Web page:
GERALD L. COTTEN,
Before KELLY, McKAY, and LUCERO, Circuit Judges.
Appellant is a state prisoner, appearing pro se, seeking habeas relief pursuant to 28 U.S.C. § 2241. He is currently in the custody of the Oklahoma Department of Corrections incarcerated in the Great Plains Correctional Facility. In this action, Appellant is challenging the result of a disciplinary hearing held on August 19, 2004. Appellant was found guilty of Individual Disruptive Behavior (which consisted of possessing another inmate's property) in violation of Rule 02-26, and as a result of his conviction, Appellant lost sixty days of earned credit and was reassigned to Level I for forty-five days. Appellant's conviction, which he appealed, was affirmed by facility head and the Director's Designee.
Appellant contends that prison officials violated his due process rights by punishing him "without evidence" that he was guilty of the rule infraction with which he had been charged. Alternatively, he argues that the rule he was convicted of violating is "too ambiguous to provide 'fair notice' to inmates of what conduct is actually forbidden." Appellant also claims that prison authorities violated his First Amendment rights by instituting a policy which prohibits inmate legal assistants from working on another inmate's legal issues outside the library.
While Oklahoma inmates have a liberty interest in earned good-time credits, and consequently Appellant is entitled to due process protection, we agree with the district court that he received the due process he was due. The magistrate judge made a thorough recitation of the evidence presented against Appellant during his disciplinary proceeding. See Report and Recommendation, 3-4 (W.D. Okla. July 26, 2005). As the district court stated, Rule 02-26 "is sufficiently clear and unambiguous to provide fair notice to inmates of what conduct is prohibited[:] Possession of property belonging to another person." Order, 4 (W.D. Okla. Dec. 28, 2005). Appellant was convicted of possessing property belonging to another inmate, to which he admitted.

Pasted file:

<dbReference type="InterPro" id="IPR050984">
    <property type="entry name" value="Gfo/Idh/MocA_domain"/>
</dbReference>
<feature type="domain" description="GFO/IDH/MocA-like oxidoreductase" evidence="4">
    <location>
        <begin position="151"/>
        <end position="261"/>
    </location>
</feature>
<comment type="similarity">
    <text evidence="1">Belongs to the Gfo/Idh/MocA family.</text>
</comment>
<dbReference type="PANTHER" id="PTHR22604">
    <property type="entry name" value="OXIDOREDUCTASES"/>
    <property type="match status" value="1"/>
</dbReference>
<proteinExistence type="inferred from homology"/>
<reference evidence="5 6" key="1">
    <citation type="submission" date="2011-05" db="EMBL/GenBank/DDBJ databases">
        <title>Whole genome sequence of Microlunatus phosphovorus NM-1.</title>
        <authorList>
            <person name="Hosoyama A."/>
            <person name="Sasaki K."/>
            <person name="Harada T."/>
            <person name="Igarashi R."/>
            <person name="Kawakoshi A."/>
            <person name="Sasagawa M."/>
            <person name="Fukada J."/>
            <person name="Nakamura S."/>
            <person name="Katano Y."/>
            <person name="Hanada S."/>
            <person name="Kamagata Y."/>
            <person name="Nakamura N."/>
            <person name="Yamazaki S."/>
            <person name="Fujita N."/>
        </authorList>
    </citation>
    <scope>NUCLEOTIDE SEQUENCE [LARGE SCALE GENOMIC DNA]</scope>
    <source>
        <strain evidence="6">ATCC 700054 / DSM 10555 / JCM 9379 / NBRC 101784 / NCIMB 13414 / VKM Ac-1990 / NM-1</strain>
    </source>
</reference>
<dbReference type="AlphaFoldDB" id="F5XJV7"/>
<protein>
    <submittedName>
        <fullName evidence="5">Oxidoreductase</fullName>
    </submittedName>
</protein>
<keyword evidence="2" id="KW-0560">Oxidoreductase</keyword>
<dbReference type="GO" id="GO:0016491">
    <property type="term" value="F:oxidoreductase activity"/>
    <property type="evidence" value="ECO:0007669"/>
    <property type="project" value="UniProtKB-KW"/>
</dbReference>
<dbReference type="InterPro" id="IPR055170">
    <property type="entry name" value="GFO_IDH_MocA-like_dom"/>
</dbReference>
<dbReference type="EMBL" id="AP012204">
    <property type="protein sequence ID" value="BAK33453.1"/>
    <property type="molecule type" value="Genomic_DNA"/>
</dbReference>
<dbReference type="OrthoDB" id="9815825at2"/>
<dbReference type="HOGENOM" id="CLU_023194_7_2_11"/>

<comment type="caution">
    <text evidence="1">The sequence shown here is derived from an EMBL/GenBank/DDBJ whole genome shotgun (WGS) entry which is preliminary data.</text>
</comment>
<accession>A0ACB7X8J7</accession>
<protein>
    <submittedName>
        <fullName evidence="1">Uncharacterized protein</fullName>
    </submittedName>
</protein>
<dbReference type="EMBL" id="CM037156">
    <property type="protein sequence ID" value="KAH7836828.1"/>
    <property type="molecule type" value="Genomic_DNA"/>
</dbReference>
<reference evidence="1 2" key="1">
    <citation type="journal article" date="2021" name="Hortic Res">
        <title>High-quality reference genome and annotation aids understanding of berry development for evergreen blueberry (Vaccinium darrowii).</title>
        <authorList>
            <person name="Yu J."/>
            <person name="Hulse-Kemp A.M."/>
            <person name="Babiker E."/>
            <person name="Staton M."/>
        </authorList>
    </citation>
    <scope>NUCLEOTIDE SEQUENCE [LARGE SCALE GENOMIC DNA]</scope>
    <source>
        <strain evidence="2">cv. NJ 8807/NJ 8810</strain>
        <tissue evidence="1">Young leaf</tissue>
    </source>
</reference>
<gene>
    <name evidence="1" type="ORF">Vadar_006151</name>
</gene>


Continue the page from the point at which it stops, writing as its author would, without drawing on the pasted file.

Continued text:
As to Appellant's First Amendment claim, the district court, agreeing with the magistrate judge, determined "that this claim challenges the conditions of his confinement, and thus should be properly raised in a civil rights proceeding under Title 42 U.S.C. § 1983 after exhaustion of administrative remedies. This claim does not state a cognizable ground for habeas corpus relief." Order, at 4. We are in accord with the district court's reasoning.
Appellant now seeks from this court a certificate of appealability. The issues he raises on appeal are identical to those brought before the district court.
To grant a certificate of appealability, Appellant must make a "substantial showing of the denial of a constitutional right." 28 U.S.C. § 2253(c)(2) (1994). To meet this burden, Appellant must demonstrate "that reasonable jurists could debate whether (or, for that matter, agree that) the petition should have been resolved in a different manner or that the issues presented were adequate to deserve encouragement to proceed further." Slack v. McDaniel, 529 U.S. 473, 484 (2000) (quotation omitted).
We have carefully reviewed Appellant's brief, the magistrate judge's recommendations, the district court's disposition, and the record on appeal. Nothing in the facts, the record on appeal, or Petitioner's filing raises an issue which meets our standard for the grant of a certificate of appealability. For substantially the same reasons set forth by the magistrate judge in the Report and Recommendation of July 26, 2005, and the district court's order of December 28, 2005, we cannot say "that reasonable jurists could debate whether (or, for that matter, agree that) the petition should have been resolved in a different manner." Id.
Accordingly, we DENY Petitioner's request for a certificate of appealability and DISMISS the appeal. We deny Appellant's motion to proceed in forma pauperis and remind him of his obligation to pay the filing fee.
Entered for the Court
Monroe G. McKay